Now I want to try my best to get better about figuring out how to position myself for the future. It’s a future where I have two school age children who need my guidance and encouragement and love.

And then as 2:00 am approached, "Cross the Breeze" by Sonic Youth came on and I knew all is well in the universe, because those particular vibrations fit so well in the geology of my life. Hearing that song, in that place, where I danced to old time music last Christmas with friends I've had to said goodbye to, I was reconnected to the first time I heard the song in 1990 as a kid in high school. Kim Gordon blaring out “Come on down to the store, you can buy some more, more, more” and I remembered that.

I remembered that even on the day I die, hopefully in my nineties, I’ll be able to hear this and I’ll be able to feel alive. I’ll be able to take some meaning from the way this pulse sounds, I’ll be able to know where I was at every single moment I heard this song.

Thirty-eight years of life, and I refuse to believe that this isn’t the way it was supposed to be. This doesn’t have to be second best. I have to remember that I have a choice of how I respond. Do I want this to be a life in which I lament what happened, or do I want to have a life where I get to decide what happens next? Do I want to be scared, or do I want to be excited and passionate and willing to accept new pulses, new ideas, new concepts?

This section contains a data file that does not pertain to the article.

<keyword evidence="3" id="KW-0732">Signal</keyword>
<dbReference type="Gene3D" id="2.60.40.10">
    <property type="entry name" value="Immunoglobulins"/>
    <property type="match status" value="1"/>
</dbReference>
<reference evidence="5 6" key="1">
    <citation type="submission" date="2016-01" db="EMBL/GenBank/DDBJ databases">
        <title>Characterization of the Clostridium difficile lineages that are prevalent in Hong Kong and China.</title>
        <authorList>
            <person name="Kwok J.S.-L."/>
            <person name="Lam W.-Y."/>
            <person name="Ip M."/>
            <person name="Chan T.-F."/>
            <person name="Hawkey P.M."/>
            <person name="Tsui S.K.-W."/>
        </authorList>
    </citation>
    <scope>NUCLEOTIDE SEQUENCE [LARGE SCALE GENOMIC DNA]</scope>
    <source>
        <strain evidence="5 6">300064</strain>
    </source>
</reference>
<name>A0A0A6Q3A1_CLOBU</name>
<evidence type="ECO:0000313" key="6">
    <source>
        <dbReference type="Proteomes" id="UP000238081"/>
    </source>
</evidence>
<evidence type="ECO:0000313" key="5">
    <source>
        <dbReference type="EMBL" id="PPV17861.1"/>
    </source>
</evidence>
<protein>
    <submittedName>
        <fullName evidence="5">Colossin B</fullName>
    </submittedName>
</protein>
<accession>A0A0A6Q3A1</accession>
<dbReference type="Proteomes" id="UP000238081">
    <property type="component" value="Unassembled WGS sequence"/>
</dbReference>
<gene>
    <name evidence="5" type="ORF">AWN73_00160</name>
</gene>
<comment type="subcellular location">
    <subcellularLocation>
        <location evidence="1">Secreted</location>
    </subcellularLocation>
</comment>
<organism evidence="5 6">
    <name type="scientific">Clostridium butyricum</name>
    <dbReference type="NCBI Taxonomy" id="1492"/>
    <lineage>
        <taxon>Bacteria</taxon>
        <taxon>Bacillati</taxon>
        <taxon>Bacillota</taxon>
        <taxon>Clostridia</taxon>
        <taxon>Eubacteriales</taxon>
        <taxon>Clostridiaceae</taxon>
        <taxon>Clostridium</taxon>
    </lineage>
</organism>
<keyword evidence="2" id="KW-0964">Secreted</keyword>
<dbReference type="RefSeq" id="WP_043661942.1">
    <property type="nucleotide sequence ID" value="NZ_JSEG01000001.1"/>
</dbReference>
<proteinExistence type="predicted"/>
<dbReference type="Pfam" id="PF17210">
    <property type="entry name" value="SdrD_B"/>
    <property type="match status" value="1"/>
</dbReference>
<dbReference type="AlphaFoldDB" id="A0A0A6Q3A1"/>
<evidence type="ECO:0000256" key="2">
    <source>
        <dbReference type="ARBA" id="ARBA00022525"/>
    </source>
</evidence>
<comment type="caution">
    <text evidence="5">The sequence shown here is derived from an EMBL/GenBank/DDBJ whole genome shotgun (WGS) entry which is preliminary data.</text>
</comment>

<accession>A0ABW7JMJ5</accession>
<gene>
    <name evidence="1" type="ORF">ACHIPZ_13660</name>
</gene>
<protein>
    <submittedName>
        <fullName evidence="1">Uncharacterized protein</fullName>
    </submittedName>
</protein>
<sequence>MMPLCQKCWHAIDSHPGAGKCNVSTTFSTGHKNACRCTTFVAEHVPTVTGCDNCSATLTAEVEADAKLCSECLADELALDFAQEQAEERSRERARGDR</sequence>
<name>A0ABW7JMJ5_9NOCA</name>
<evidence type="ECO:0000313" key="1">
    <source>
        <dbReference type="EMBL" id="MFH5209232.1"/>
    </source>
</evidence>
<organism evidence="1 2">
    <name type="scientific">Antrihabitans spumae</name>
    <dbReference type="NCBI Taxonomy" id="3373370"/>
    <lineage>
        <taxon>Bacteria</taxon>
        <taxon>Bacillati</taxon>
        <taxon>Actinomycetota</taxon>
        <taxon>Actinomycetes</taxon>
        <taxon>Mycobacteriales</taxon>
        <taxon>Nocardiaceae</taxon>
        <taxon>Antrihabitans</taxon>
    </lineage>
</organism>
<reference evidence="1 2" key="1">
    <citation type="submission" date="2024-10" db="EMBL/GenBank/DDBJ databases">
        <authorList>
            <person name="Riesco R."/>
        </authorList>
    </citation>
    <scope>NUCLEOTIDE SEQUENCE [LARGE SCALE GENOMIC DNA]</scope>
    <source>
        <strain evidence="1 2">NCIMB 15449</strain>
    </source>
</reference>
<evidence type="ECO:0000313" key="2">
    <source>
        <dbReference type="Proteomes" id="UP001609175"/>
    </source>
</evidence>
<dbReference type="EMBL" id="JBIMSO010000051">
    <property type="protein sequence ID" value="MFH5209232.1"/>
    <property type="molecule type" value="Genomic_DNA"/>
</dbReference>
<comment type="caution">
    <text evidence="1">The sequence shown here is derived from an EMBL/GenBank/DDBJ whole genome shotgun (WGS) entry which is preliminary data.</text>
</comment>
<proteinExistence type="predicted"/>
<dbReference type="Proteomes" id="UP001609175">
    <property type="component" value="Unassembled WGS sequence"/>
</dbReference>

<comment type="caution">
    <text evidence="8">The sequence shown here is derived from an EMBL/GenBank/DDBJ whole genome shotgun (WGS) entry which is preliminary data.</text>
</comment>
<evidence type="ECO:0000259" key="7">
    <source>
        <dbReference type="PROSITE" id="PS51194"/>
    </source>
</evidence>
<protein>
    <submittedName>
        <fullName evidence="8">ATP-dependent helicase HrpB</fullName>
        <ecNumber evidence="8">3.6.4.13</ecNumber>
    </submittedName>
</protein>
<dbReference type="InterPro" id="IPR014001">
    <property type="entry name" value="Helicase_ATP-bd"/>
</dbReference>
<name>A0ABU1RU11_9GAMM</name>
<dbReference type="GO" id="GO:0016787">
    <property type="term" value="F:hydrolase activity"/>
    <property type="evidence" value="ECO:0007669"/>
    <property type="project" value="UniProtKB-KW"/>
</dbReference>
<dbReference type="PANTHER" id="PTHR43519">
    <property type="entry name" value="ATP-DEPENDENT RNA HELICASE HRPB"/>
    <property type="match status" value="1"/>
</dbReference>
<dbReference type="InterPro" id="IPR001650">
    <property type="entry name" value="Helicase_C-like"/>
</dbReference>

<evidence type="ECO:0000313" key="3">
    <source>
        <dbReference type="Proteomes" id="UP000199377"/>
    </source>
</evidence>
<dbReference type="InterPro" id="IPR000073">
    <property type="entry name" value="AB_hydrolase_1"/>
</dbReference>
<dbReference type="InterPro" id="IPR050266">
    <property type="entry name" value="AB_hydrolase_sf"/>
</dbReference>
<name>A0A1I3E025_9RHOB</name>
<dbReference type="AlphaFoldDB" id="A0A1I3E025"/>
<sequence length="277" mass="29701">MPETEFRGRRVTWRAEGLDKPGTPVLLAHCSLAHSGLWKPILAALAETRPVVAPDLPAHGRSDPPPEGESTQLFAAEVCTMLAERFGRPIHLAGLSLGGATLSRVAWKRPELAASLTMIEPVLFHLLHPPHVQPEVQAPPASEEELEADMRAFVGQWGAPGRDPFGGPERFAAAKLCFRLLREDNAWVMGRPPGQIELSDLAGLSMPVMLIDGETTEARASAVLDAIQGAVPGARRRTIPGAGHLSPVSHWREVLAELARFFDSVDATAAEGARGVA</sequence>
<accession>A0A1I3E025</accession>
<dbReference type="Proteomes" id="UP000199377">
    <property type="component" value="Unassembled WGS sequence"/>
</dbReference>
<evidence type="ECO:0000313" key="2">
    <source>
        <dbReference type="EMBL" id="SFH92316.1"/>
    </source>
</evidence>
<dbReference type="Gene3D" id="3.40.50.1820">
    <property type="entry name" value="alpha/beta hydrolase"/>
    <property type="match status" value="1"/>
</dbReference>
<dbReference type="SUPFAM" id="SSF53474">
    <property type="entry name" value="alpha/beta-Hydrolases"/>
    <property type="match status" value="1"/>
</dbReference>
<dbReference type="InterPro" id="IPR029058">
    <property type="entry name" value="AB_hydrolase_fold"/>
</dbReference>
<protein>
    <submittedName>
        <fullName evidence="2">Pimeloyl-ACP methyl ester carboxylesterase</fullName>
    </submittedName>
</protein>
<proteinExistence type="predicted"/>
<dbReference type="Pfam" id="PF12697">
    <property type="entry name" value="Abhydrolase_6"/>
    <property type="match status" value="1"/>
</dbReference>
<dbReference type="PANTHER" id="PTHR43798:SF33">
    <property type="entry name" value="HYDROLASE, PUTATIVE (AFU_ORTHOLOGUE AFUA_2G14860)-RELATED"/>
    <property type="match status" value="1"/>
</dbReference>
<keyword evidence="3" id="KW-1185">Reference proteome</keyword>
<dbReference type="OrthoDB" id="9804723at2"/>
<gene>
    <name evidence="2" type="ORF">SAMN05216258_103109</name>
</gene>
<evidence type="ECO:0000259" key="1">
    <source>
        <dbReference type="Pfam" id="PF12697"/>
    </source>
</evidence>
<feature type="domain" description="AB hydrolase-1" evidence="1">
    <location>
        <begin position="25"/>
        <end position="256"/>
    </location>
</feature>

I know the answer. It’s staring me right in the face. It’s all around me in this cloud of sound and fury, signifying everything, signaling chaos and energy and dissonance and distortion, everything I love.

Sadness evaporates.

1 comment:

james said...

thanks for coming, Sean! I'm glad it was cathartic for you.

FYI, the "Motown singer" you mentioned was probably either Irma Thomas (who was actually on Minit records) or Candi Staton (on the Fame imprint on the Capitol label) ... I played both, between Eno and Sonic Youth.